Dustin “Dusty” Mills, a senior at Tug Valley, has spent the majority of his life on the football field. From age five, he has been playing the game and sharpening his skills. Mills was a fundamental factor in the Panthers’ path to the semi-finals last season.
September 30, Mills was involved in a car accident that severely impacted his football career.
“I don’t remember any of the wreck, or the hours before that. All I recall from that day is giving blood at the blood drive. The lady behind me [at the time of the accident] said I hydroplaned, lost control of the car and hit the guard rail,” said Mills.
Mills was driving a 1998 Corvette when his vehicle collided with the guardrail and a GMC Sierra struck him on the driver’s side.
“I fractured my C2 vertebrae and three ribs. I have to wear a neck brace for 8-12 weeks,” said Mills.
The injuries eliminated any chance for Mills to finish the Panthers’ 2015 season. While such news is devastating to a young man who has devoted much of his life to the sport, he has an inspiring outlook on the situation.
“Obviously, to have an injury that has been the cause of so many deaths, God’s power is evident. This accident has opened my eyes to how short and fragile life is. As much as we’d like to imagine we’re immortal, we’re not,” Mills said.
Mills was an integral part of the Panther’s successful playoff run to the semi-finals. He was a first team Class A All-State lineman last season as well as a pre-season all-state pick this year. Changing gears from line to side-line hasn’t been an easy transition.
“It was extremely difficult when the realization hit that I wouldn’t be able to put that black helmet and that ‘79’ jersey on again. The first game I got to attend after the accident was hard to say the least; I couldn’t count the amount of times I almost jogged onto the field. As hard as that was, I came to the realization that God protected me from an accident that could have easily ended my life and an injury that has killed and paralyzed many,” said Mills.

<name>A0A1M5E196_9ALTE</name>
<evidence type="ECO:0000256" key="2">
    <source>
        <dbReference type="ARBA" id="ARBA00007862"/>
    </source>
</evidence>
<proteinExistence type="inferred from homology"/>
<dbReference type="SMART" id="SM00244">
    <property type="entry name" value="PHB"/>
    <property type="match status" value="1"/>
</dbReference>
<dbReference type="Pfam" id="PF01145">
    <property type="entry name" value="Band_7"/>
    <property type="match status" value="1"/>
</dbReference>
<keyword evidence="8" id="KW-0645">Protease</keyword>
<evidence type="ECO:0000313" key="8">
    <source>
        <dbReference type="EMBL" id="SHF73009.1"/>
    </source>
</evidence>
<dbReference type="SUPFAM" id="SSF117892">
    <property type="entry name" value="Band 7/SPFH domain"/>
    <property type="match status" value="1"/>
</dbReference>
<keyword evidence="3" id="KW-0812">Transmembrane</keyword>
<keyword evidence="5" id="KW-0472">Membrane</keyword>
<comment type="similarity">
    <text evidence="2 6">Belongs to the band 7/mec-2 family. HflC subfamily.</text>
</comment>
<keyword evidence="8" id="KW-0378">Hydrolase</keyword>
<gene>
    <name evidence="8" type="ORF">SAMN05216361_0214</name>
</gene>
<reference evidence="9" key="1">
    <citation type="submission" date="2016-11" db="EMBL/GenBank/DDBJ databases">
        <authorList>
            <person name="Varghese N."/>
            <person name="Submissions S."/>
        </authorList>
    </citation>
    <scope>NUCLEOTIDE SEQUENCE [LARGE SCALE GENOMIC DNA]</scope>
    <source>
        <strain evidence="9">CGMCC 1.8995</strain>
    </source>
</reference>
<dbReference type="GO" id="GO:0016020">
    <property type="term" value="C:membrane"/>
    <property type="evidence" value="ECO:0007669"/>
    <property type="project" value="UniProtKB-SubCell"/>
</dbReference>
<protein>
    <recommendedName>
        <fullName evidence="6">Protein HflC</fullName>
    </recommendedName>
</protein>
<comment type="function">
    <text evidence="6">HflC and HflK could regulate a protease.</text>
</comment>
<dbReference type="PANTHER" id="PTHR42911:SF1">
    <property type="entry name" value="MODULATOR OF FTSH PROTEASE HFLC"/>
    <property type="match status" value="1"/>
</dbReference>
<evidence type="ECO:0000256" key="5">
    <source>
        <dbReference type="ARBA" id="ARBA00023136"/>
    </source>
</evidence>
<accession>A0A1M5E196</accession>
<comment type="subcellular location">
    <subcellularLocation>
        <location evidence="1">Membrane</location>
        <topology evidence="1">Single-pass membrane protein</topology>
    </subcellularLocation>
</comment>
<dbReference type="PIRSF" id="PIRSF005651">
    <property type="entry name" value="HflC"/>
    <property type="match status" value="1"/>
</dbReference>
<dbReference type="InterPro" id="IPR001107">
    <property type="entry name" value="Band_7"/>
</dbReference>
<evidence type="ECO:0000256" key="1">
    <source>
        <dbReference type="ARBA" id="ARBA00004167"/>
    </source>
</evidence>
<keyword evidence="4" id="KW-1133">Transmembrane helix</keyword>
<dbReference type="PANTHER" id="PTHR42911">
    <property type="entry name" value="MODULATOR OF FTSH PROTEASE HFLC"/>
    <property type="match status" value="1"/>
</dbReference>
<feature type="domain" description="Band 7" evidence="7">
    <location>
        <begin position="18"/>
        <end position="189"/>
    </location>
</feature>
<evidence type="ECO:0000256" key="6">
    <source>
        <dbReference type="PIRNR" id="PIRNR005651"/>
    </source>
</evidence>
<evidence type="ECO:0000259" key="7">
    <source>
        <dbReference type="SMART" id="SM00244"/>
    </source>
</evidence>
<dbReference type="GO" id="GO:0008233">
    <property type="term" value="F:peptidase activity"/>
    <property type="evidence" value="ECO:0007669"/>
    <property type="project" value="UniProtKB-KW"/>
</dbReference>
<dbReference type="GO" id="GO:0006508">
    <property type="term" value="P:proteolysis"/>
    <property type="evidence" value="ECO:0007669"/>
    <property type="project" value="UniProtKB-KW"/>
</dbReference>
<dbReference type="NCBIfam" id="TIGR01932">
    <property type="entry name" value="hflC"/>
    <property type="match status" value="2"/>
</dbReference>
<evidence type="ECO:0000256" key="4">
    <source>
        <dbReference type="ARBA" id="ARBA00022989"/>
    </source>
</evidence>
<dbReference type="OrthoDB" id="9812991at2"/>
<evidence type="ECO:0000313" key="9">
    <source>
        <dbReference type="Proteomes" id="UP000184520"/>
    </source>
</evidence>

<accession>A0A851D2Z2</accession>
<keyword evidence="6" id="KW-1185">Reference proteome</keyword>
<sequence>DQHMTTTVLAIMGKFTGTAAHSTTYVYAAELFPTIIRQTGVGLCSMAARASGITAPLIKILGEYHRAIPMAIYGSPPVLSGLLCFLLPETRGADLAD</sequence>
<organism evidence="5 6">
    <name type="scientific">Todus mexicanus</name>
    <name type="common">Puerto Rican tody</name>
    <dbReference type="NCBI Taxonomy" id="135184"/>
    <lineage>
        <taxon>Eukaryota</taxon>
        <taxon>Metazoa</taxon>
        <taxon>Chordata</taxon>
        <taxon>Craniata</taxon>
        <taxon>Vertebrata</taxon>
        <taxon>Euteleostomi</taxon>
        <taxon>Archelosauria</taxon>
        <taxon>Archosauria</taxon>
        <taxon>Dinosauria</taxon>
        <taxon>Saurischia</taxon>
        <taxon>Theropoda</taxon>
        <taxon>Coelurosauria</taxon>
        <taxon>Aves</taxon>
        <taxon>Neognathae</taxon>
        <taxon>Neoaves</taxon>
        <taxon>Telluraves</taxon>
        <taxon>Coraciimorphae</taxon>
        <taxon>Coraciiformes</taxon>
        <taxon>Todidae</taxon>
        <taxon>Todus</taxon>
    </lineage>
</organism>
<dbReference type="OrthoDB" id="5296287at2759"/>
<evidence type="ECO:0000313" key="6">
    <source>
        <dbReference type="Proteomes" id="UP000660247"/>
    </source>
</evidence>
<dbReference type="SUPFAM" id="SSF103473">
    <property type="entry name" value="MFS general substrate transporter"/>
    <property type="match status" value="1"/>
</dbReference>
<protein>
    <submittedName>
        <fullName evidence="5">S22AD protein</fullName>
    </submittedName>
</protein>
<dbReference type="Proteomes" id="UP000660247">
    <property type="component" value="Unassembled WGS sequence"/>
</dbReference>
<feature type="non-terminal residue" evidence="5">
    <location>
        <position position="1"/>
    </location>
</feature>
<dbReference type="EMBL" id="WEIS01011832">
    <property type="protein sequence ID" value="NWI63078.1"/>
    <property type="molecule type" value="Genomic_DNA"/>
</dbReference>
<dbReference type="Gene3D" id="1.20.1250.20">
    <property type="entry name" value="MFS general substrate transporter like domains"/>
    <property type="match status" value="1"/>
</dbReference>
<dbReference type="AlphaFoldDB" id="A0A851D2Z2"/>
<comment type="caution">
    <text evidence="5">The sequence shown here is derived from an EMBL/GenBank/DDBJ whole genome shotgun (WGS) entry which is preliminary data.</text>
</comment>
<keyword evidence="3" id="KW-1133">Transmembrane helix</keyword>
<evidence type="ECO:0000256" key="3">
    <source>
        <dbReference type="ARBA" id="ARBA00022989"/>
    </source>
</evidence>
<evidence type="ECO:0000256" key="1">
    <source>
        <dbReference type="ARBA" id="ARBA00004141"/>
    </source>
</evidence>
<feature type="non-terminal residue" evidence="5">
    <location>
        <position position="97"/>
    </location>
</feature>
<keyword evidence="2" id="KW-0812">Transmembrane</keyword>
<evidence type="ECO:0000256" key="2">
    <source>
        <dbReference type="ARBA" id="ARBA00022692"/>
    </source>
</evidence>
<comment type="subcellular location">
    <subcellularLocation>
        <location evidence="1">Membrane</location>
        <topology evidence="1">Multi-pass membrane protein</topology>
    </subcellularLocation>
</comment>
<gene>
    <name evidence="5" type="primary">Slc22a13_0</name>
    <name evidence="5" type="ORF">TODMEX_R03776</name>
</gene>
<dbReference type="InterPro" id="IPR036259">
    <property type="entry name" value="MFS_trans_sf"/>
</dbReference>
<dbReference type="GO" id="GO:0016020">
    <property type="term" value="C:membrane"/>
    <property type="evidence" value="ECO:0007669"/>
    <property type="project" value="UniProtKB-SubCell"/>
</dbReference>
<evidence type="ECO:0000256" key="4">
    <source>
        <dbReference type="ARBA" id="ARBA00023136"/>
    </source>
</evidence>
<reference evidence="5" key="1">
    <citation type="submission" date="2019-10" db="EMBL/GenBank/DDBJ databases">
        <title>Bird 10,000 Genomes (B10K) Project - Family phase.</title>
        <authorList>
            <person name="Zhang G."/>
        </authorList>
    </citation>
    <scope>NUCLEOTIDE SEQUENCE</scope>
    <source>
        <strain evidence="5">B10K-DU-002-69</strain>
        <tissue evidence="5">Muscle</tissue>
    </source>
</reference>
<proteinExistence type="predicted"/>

Though 79 wasn’t able to finish out the season the way he may have planned, he has been a huge part of the game. His teammates have all placed his number on the back of their helmets, making sure he is on the field with them through it all.
“The support is indescribable. I can’t explain the love I have for the people here, especially my teammates and coaches. It means so much that this community honors me in the way they do. You’ll never find more love than in the community in which I reside. My football family makes sure I’m a part of them. I can’t thank them enough for that. I love them all,” Mills said.
Mills credits the accident for helping his spiritual growth. As a Christian, Mills often considered how he would react in a situation like his. Now that he has lived it, he can better comprehend the power of faith.
“It’s easy to imagine you’ll have faith in times of trial, but when you’re in the middle of it things change a little,” he said.
The Panthers have battled their final game of the season, but will soon enter into the playoffs. Moving forward, Mills hopes to see his team “keep the brotherhood.” He knows that winning and football are temporary but the brotherhood formed on the team is what lasts. He encourages the Panthers to “Play for something more than yourself. Play for the guy next to you. And represent God on the field.”
This story was originally written for and featured in the Mingo Messenger.